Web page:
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Conn. league helps CFA boost awareness on fake checks
Credit Union League of Connecticut President/CEO Tony Emerson (right) addresses the media at a press conference called by Consumer Federation of America (CFA) on its new Fake Check Scam initiative for credit unions and banks. At left is program host Susan Grant, CFA director of consumer protection, Washington, D.C. At center is Connecticut Banking Commissioner Howard Pitkin, who also spoke. (Photo provided by the Credit Union League of Connecticut)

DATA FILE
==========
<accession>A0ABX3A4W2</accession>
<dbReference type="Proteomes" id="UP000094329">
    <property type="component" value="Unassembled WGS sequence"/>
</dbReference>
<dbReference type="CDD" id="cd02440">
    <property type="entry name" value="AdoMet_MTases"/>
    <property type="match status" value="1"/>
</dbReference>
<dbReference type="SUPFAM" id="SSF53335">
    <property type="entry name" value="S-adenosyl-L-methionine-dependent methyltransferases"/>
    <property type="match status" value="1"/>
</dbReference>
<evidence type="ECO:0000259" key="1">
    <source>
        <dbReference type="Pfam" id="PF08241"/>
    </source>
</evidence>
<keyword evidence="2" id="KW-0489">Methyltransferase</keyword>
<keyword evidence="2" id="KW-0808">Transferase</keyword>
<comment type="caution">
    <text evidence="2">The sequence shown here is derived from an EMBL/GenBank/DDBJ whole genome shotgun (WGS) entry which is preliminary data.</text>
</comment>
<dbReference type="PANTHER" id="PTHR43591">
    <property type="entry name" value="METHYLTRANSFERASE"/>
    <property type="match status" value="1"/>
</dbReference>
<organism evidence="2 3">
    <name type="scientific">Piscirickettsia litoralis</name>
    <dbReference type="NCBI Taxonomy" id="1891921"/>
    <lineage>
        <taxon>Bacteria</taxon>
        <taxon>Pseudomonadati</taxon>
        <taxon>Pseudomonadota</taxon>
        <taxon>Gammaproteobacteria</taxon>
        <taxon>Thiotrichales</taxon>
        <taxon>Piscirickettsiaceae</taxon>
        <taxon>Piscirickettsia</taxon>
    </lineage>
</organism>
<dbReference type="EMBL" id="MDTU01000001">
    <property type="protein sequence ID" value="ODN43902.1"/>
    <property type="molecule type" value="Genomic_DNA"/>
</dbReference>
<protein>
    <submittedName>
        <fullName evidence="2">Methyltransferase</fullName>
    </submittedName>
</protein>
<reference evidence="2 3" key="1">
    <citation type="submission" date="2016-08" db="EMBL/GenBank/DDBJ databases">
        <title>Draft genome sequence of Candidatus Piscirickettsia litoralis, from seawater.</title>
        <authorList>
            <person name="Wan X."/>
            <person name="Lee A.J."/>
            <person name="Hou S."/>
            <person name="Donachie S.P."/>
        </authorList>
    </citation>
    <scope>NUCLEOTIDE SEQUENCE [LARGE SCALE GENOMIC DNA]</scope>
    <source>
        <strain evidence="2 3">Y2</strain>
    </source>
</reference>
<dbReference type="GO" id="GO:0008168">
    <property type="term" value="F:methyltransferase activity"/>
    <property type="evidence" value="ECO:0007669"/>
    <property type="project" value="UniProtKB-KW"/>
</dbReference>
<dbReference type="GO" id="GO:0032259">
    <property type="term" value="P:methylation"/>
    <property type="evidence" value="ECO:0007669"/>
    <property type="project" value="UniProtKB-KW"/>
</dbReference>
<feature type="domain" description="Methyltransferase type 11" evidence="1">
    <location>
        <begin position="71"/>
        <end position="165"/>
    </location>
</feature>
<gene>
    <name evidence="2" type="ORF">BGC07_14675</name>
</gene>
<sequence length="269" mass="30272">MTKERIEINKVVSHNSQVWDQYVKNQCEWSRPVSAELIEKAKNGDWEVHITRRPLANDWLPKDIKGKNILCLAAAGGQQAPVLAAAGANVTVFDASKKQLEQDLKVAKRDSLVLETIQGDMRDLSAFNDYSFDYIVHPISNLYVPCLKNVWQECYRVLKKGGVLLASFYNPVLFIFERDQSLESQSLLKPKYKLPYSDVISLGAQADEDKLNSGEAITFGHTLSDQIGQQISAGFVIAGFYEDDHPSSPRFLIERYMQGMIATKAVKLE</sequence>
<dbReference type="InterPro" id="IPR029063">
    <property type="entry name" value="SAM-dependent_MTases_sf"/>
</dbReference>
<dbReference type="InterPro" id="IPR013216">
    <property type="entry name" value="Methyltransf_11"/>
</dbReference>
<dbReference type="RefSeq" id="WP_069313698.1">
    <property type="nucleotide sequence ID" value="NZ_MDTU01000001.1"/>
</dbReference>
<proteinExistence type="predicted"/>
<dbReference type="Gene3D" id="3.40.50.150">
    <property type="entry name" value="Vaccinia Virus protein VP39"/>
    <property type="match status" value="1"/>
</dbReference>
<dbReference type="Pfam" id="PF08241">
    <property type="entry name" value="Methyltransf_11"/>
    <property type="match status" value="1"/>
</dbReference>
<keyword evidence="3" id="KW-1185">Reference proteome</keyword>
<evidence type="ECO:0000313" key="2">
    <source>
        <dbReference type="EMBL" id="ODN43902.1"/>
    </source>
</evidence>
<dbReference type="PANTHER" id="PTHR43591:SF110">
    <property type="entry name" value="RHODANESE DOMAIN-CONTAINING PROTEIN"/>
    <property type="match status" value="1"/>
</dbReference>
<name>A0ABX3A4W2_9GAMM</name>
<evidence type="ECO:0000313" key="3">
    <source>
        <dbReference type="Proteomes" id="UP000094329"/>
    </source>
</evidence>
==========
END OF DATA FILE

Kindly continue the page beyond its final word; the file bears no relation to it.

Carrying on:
MERIDEN, Conn. (9/16/10)--The Credit Union League of Connecticut participated in a press conference on Consumer Federation of America’s (CFA) newly inaugurated Fake Check Scam project, a national program that is being rolled out in Connecticut. The project is designed to educate and alert financial services personnel and the public about high-tech fake check scams. Working with the league and Connecticut Departments of Consumer Protection and Banking, CFA initiated its educational program to provide guidance on identifying fraudulent checks and avoiding becoming a victim. Participating credit unions and banks will hand out a CFA brochure, “Don’t Become a Target,” at teller stations when members/customers present a check for $1,000 or more to deposit or cash. “It is important and appropriate for us to participate not only because of the close relationship we have with our member credit unions, but also because of the strong relationship credit unions have with their members,” said Tony Emerson, league president/CEO. Connecticut was chosen as the first state for the project because seniors are especially susceptible to fraud, and the state has “a relatively high proportion of people 65 and older,” said Susan Grant, CFA director of consumer protection. “But I do want to stress that adults of all ages in every state are vulnerable to this type of scam,” she added (Republican Amercian.com Sept. 15). Connecticut is the first of at least 10 states expected to participate, CFA said. CFA also plans to conduct the program in Arizona, Colorado, Florida, Georgia, New York, South Carolina, Tennessee, Virginia and the Los Angeles area in California, Grant told News Now. State credit union leagues/associations will be involved in the program in each of the states, she added. The two-year project will end in December 2011 and is being funded by a grant from an anonymous donor. While only smaller community banks and credit unions have signed on, Grant said she hopes larger regional and national banks also will join the effort.


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